Current maritime law is a mixture of ancient doctrines and both national and international. In conventional principles of jurisdiction, some concepts are still in use such as insurance, general average and salvage. The concept of seaman welfare and the ancient thoughts are maintenance and cure are still existing today. The unchanging nature of the basic hazards of seafaring is an important reason for the continuation of ancient principles. The rules of maritime are common to everyone and apply to everyone globally or universally.


Maritime security is a subset of national security; as national security varies from nation to nation it has numerous and different definitions for the term ‘Maritime security’. Commonly, the term Maritime Security comprises issues arising over the seas and oceans surrounding the nation. History reflects that India was the most prosperous and secure when it is connected to the world and nations through sea routes. To put it simply, through seas India was well flourished only through the sea. Jawaharlal Nehru’s conclusion based on our history was “We cannot afford to be weak at sea. History has shown that whoever controls the Indian Ocean has, in the first instance, India’s sea-borne trade at her mercy and, in the second, India’s very independence itself.”


As the world changes drastically with the advancement of technology in various fields, now the marine industry has also gained some insights. By growing rapidly, it needs to be regulated by some authority or sovereign. The only way to regulate or to guide is by enacting laws and legislations for the same.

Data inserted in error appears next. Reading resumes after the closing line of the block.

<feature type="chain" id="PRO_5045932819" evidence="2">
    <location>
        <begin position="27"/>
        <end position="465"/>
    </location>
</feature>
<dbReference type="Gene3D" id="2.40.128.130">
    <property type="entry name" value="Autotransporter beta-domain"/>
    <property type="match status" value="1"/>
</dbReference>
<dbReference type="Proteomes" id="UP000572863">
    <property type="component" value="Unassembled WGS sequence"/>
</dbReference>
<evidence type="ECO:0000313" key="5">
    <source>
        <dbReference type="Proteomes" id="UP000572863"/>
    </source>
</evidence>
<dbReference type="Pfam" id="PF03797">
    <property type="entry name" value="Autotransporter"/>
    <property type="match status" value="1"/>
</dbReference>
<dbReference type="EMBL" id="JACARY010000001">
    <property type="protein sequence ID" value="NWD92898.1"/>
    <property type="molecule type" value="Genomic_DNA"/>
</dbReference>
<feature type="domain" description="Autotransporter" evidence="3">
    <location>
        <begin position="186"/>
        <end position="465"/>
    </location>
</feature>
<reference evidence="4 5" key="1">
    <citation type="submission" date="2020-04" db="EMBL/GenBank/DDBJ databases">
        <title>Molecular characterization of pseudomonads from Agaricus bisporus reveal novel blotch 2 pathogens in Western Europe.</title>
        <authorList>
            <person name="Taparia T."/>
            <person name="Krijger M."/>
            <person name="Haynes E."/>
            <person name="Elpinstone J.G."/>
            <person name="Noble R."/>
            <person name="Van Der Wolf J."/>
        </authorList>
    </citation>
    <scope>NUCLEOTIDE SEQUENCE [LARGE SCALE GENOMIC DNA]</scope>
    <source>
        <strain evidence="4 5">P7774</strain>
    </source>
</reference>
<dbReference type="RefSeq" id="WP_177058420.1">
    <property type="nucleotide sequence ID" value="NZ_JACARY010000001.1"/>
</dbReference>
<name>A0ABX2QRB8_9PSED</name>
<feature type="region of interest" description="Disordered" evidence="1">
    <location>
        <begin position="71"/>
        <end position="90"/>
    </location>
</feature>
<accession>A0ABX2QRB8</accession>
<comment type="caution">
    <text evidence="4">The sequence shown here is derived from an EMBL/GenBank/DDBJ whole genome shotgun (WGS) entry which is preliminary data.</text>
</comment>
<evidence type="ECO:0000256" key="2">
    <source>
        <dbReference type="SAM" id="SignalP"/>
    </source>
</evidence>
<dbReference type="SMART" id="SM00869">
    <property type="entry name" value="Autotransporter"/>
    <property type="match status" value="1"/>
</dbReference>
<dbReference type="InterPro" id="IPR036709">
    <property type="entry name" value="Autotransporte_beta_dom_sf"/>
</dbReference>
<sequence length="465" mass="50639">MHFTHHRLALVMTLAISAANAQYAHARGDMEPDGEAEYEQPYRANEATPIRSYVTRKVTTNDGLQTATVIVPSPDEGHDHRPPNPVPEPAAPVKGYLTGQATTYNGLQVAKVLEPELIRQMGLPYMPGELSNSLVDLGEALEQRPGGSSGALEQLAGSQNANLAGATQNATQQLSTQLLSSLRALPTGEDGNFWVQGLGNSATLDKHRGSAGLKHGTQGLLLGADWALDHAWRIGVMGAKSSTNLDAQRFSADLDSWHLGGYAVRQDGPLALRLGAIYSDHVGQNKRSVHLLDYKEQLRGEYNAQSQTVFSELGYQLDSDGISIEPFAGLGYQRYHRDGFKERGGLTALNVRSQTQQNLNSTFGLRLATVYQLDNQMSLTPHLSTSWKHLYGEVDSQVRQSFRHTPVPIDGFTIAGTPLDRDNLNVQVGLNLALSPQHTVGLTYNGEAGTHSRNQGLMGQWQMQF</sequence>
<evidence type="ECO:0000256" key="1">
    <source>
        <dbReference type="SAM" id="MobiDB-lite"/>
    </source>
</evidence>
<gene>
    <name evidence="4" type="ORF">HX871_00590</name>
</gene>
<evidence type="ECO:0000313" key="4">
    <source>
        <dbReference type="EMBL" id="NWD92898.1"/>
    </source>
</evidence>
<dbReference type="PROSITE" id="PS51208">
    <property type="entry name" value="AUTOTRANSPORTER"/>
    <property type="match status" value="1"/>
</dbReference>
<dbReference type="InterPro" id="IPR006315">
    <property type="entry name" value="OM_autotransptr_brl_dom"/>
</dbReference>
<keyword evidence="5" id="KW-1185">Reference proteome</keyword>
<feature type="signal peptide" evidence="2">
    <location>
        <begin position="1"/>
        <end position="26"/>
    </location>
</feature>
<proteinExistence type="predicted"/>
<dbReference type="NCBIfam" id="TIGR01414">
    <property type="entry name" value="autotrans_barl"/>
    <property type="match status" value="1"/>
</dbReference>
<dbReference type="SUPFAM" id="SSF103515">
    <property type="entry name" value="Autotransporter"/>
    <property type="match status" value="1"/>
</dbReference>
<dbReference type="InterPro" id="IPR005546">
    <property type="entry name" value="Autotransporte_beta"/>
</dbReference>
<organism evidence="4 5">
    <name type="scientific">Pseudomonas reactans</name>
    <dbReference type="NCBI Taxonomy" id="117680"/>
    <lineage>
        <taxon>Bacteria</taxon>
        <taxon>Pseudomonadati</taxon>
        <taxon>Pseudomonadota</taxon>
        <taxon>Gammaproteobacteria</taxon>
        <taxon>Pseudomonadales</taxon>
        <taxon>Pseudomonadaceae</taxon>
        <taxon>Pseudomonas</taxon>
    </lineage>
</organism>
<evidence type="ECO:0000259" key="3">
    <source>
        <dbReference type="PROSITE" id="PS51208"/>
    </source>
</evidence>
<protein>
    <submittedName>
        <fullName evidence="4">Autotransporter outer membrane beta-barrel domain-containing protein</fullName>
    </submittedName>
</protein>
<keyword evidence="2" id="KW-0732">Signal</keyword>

· Radio communication

· The compass

· Navigation charts

· The Radar

· Newer and safer methods

· Other equipment


It deals with the transportation of goods by sea. Rules covered in maritime laws are registration of ships, insurance, damages to ships, and marine insurance. One of the major disputes in India is between Bangladesh. There were a lot of issues which includes economic zones. In 2019, a bill was passed in India and it was called as Anti-Maritime Piracy Bill. Maritime Zones of India Act was enacted in 1981, which regulates and guidelines are to be followed by the vessels (fishing and activities regarding the same). This act protects and preserves the marine system and structures.


Though the laws are governed by various laws, the sea is also protected and preserved by law to maintain the economy in a stable condition so that all the living creatures on the earth can sustain in a fixed or some extent fixed ratio. The government has the responsibility towards their subjects i.e., people residing in the state. As we are in an advanced world and well worst in technology to regulate these advancements, laws are legislated by the legislation of the government. But maritime law has a contemporary issue even though there is an advancement in law as well as in technology. It has a harder part such as jurisdiction.


1. Maritime law enforcement (last accessed on 8th August 2023-10.14 pm)

AUTHOR – Janani Arunraj